UK graduate student files lawsuit against university



Ever since the Virginia Tech shooting in April 2007, the issue of concealed weapons on college campuses has been brought into a brighter spotlight — and last week, the issue was brought into UK’s spotlight.

Michael Mitchell, an epidemiology graduate student will finish his degree in about a month, but currently is in the midst of a struggle with the university. Mitchell filed a lawsuit against the university because he said UK Hospital wrongfully terminated him last April.

UK officials could not be contacted for comment by press time.

Mitchell was working as an anesthesia technician at UK Hospital when UK Police approached him about having a gun in his locker at work.

Mitchell said police searched his locker and did not find a weapon. He then told police about a registered gun he kept in his car.

According to the Kentucky State Police Web site, colleges and universities have authority to limit the carrying of concealed weapons on school-owned property, and the site advises individuals to check with college facilities before carrying the weapon.

If an individual is in possession of a registered firearm and keeps the weapon in his or her vehicle and does not remove it, then that individual is not guilty of a crime, according to the provision titled KRS 527.070.

The Student Code of Conduct states that the possession of a deadly weapon without permission from the dean of students is prohibited. The Dean of Students Office could not be reached by press time to comment on the context of this policy.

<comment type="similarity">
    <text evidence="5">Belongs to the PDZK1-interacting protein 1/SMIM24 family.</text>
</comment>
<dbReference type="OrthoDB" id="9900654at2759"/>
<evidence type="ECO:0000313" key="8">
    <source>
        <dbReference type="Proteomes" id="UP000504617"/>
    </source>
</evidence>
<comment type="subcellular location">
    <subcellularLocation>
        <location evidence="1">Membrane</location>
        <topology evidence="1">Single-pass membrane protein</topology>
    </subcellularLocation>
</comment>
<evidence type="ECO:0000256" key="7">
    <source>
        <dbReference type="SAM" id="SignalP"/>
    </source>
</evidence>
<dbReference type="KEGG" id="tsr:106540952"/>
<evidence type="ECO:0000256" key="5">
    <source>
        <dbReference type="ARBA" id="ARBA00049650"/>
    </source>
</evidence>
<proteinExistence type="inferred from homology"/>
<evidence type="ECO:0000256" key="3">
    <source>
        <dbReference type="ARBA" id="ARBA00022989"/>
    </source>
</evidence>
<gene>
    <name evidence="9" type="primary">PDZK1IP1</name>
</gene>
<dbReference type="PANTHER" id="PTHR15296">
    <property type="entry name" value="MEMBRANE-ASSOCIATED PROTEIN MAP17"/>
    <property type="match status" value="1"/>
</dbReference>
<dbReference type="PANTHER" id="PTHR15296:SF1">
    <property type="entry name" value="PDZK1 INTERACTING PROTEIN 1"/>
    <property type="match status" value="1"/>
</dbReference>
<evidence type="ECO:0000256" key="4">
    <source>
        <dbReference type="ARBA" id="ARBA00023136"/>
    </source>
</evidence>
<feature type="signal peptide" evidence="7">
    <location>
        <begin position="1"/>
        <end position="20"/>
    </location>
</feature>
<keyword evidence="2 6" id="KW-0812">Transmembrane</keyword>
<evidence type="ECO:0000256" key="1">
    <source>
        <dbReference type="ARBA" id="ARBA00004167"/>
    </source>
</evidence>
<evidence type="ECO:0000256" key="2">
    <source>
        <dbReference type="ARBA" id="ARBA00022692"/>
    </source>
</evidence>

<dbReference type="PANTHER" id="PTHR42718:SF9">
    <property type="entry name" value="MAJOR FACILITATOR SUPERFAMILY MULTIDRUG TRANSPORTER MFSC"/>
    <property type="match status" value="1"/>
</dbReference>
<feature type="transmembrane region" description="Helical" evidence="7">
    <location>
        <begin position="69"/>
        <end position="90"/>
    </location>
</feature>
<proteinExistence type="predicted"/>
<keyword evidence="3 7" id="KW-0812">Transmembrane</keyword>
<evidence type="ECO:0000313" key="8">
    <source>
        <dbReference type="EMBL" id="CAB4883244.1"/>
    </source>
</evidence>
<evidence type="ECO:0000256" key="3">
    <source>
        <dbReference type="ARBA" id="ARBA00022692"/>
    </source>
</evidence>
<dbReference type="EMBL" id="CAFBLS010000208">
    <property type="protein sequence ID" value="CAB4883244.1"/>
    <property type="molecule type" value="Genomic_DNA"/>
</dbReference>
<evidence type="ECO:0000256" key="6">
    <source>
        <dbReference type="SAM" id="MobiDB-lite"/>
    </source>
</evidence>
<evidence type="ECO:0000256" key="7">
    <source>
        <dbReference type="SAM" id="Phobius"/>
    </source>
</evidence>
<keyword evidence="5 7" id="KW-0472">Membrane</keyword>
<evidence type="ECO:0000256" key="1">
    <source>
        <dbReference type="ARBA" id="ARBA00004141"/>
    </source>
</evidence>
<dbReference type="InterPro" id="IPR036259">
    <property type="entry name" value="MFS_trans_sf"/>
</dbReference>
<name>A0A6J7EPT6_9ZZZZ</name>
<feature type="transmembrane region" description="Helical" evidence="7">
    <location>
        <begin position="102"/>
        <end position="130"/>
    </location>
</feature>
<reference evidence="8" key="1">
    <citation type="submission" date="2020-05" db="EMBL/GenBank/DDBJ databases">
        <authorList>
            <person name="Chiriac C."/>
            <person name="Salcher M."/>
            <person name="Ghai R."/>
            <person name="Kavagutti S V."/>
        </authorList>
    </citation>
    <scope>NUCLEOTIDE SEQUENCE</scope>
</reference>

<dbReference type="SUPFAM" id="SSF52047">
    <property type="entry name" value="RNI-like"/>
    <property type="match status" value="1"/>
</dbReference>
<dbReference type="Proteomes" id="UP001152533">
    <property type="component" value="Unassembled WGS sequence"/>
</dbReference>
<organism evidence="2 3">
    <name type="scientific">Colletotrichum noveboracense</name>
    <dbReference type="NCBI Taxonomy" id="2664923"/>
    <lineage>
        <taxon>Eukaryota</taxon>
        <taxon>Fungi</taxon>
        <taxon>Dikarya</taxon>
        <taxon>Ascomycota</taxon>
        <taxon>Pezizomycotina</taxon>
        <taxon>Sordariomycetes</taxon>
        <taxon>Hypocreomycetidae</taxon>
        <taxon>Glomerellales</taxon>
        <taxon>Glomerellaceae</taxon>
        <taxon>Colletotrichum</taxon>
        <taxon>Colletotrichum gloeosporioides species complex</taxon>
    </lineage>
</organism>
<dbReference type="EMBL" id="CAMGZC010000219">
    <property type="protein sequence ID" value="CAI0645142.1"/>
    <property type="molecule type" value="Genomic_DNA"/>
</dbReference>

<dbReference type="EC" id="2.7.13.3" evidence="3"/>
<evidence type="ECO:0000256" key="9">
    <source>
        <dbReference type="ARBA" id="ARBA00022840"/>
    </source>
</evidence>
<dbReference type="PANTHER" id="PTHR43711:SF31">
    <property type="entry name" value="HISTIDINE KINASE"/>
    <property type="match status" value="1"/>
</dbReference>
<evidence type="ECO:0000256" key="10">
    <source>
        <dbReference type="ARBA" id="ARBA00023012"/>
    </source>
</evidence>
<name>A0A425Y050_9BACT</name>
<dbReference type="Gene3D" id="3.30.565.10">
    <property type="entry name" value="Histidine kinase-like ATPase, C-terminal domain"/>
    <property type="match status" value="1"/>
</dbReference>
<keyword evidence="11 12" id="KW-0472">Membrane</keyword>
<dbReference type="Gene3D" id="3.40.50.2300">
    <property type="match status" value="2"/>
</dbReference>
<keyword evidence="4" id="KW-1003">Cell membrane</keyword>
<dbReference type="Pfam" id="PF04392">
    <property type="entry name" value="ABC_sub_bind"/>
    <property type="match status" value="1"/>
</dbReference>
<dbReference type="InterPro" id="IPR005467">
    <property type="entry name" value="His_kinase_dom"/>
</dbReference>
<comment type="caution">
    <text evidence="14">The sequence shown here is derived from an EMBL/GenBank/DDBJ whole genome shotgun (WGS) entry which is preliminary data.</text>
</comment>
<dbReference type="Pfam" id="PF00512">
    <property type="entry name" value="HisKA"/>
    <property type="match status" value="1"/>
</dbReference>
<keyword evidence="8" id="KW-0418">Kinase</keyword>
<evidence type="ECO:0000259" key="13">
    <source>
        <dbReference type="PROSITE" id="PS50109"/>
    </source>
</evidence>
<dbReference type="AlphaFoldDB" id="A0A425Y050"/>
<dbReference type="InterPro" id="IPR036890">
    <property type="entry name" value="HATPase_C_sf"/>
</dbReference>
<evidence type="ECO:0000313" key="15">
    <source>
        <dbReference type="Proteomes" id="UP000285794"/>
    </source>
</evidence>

Mitchell said after he told UK Police about the gun in his car, they told him they would put the gun in his trunk and let him go, and they did not mention any punishment at the time.

About a week later, Mitchell was fired.

“I was shocked because I didn’t know I’d done anything wrong,” he said.

Mitchell said when going through new student and employee orientations he did not remember any mention of firearms being prohibited anywhere on campus.

Mitchell said UK tried to take away his unemployment benefits, but the state ruled against it.

Mitchell said he and his attorney requested UK give back his job and his missing pay, but the university denied his request.

“With the lawsuit, it’s kind of like I’m making them act,” he said. “They can either say no, and I can take them to court with a lawsuit, or they can try to settle it outside of court.”

Mitchell said the lawsuit was not filed until last week because his attorney, Christopher Hunt, tried to settle the matter outside of court first.

“UK kind of wanted to drag their feet, so my attorney advised we just go ahead and file a lawsuit,” Mitchell said.

Mitchell said UK now has a certain time frame to respond to the allegations, so he is waiting to hear back.